Town were awesome

AWESOME. Simply awesome.The Blues turned on the style to give Forest an old fashioned hiding and send a chilling warning to the top two teams.Six goals, which could have been 10 - and Gary Megson's side could have had no argument about that - a deserved clean sheet, three points and a huge psychological boost going into the last nine games of the season.

AWESOME. Simply awesome.

The Blues turned on the style to give Forest an old fashioned hiding and send a chilling warning to the top two teams.

Six goals, which could have been 10 - and Gary Megson's side could have had no argument about that - a deserved clean sheet, three points and a huge psychological boost going into the last nine games of the season.

Joe Royle's side have raised the bar, setting new standards that they must try and match from now until May 8.

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If they can get even close to how they played against an admittedly wretched Forest side, then no one will be able to live with them.

A radical change was needed after three straight defeats and a blunted cutting edge.

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So Royle reverted to the wing-back system, giving Town width with Matt Richards superb, especially in the first half, giving John Curtis the run around.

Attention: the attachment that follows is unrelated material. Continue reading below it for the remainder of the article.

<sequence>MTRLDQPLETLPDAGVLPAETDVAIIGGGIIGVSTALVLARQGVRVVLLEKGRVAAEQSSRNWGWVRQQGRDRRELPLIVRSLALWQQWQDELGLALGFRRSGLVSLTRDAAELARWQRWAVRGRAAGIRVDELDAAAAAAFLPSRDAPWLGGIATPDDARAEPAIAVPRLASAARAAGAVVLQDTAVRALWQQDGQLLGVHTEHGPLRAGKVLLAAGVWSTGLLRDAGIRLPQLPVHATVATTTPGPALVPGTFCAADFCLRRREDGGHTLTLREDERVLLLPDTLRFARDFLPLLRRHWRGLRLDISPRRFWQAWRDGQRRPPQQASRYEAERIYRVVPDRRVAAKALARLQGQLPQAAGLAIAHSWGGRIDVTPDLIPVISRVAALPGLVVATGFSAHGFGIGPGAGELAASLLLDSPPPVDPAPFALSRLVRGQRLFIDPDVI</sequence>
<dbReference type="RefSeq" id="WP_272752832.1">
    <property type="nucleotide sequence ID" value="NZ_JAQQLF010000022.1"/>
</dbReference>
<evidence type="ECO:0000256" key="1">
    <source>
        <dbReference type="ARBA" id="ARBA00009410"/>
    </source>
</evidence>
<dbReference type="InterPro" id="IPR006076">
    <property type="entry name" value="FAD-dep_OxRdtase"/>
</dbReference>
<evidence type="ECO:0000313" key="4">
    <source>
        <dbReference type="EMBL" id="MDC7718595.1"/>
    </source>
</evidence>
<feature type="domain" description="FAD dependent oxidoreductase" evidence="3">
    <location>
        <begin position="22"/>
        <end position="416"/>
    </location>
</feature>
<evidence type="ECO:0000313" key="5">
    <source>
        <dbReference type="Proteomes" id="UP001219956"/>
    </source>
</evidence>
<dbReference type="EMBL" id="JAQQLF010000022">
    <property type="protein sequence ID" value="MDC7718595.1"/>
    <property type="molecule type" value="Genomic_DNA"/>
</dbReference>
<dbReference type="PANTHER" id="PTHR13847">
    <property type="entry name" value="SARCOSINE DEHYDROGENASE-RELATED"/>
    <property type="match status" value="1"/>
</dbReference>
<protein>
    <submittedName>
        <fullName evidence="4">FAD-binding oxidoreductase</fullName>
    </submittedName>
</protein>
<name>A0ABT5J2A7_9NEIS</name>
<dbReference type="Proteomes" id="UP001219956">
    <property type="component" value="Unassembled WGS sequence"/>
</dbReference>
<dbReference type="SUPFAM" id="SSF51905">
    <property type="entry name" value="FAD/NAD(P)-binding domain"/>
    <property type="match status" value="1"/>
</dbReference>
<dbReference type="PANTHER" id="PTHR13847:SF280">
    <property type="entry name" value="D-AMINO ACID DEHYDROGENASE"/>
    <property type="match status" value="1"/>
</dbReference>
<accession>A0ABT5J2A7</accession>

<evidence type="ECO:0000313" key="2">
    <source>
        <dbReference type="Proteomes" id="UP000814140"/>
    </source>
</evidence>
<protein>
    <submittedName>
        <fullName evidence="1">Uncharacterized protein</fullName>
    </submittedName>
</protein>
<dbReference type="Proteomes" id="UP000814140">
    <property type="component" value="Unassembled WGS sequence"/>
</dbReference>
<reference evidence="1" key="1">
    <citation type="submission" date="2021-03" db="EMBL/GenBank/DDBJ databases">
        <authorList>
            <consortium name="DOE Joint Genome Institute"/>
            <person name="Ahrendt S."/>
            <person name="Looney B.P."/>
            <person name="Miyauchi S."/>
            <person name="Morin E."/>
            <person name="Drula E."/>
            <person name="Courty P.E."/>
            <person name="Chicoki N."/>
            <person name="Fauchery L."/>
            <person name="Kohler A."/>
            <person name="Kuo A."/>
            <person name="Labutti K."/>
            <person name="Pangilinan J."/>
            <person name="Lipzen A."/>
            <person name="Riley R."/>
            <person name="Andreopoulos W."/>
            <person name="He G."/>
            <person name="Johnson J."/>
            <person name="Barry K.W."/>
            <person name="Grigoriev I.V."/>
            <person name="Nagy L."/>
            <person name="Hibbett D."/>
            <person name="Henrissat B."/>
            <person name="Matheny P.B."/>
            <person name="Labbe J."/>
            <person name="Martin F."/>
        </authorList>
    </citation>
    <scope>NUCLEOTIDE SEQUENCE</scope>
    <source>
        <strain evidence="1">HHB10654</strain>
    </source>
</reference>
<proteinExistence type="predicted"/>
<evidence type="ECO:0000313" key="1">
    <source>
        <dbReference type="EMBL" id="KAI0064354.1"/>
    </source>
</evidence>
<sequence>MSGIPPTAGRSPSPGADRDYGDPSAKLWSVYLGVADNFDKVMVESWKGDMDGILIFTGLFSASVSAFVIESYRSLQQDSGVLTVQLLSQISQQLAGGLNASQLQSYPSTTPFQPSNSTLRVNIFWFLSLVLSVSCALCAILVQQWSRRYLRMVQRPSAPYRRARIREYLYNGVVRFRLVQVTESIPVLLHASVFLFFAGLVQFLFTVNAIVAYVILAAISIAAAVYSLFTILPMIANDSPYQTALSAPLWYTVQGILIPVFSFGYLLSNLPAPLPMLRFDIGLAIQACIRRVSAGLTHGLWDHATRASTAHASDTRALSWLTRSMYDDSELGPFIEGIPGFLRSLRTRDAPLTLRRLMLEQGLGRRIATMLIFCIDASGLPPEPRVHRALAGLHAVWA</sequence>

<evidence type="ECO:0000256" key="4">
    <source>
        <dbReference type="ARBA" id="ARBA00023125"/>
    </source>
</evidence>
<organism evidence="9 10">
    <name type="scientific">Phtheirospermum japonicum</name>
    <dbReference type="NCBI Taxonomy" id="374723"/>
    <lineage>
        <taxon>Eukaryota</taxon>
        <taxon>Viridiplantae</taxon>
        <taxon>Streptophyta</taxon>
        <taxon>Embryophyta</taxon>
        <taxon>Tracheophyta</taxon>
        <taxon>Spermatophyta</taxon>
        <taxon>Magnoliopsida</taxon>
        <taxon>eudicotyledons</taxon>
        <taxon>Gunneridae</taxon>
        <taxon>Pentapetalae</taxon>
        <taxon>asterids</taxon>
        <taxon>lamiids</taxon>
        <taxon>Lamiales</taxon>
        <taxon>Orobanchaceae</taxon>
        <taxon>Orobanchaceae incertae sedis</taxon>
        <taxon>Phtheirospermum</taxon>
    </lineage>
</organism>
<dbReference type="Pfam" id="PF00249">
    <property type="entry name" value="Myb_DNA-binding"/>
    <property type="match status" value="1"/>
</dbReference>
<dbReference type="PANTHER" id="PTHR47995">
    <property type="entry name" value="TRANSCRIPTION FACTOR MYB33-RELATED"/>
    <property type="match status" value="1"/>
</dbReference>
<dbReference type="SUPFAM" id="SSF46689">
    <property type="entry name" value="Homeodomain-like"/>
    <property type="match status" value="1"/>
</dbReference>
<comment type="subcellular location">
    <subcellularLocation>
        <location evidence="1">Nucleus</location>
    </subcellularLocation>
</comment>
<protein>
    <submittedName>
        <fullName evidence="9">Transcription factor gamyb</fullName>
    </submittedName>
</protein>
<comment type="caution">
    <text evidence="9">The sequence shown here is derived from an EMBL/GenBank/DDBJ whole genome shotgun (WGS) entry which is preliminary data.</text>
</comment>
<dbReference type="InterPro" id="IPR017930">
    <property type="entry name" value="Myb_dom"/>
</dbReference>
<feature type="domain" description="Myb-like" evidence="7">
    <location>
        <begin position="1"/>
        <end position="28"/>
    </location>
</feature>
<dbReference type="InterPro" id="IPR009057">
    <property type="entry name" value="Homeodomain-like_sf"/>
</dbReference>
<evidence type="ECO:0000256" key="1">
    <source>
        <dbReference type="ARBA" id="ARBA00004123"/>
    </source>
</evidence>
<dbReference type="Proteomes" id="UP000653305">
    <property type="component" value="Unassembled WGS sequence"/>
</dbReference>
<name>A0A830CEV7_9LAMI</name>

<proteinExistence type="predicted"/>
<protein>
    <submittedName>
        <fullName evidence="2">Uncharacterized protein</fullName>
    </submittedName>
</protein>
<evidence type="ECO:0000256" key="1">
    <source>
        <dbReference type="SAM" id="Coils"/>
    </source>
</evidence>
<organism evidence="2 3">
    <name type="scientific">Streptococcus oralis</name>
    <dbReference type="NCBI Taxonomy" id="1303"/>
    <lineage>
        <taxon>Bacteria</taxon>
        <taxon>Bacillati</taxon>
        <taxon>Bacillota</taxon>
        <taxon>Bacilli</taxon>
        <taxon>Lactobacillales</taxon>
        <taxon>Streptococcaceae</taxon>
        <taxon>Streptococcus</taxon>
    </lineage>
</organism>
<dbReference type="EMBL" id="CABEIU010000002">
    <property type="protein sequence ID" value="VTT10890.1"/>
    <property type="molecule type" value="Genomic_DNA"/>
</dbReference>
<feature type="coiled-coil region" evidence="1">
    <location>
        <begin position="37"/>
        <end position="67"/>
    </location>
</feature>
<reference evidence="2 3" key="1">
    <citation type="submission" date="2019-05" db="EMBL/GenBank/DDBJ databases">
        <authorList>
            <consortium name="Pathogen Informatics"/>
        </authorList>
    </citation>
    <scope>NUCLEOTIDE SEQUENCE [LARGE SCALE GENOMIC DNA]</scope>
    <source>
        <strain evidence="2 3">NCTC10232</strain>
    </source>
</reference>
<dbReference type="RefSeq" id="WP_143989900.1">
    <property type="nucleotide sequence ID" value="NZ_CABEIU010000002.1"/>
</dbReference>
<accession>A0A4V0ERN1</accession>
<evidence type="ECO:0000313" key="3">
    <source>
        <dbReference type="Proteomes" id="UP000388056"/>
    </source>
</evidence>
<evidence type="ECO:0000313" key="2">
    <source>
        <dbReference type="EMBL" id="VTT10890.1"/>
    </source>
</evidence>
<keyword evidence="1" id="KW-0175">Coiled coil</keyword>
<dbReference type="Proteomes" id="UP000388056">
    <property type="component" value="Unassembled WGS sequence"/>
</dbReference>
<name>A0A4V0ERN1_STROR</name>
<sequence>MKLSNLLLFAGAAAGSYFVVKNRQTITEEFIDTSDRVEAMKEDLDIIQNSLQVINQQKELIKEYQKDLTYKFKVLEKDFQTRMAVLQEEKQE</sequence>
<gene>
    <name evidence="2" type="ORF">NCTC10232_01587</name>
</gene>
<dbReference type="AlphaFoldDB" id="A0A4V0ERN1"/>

Fabian Wilnis on the other side was relishing being let loose on the flank, delivering a mixture of long and short balls of top quality.

Shefki Kuqi and Darren Bent were enjoying an unprecedented amount of good service, while the trio at the back always looked comfortable in front of a largely redundant, but nevertheless alert, Kelvin Davis.

But the main factor was Tommy Miller given the responsibility in the middle of the pitch.

The former Hartlepool driving force has languished wide right for too long, never really comfortable on the outpost but cheerily getting on with the job the best he can without complaint.

He has been itching to be at the hub of the play and when Royle moved him inside with Ian Westlake and Jim Magilton either side of him, Miller snatched the opportunity.

From the first minute he was winning possession, determining the tempo, surging into the box and playing delightful passes left and right.

With the talismanic Kuqi inspiring the work rate, Miller dictated the fluent passing game, which has been lacking of late.

When Magilton, who was imperious in the first half, went off with a tight calf muscle, Miller stepped up yet another gear, relishing the added responsibility.

The importance of a win could not have been underestimated before Saturday, highlighted with Wigan and Sunderland both winning.

Anything less than three points would have left Ipswich struggling and the nerves were beginning to jangle.

The relief was palpable on 27 minutes when Richard Naylor hurled himself at a Jim Magilton inswinging corner to head in from six yards.

Town were well on top by then but so often we have seen possession squandered, so the goal from the club's longest-serving player was vital.

Just as crucial was getting a second and not conceding before half-time.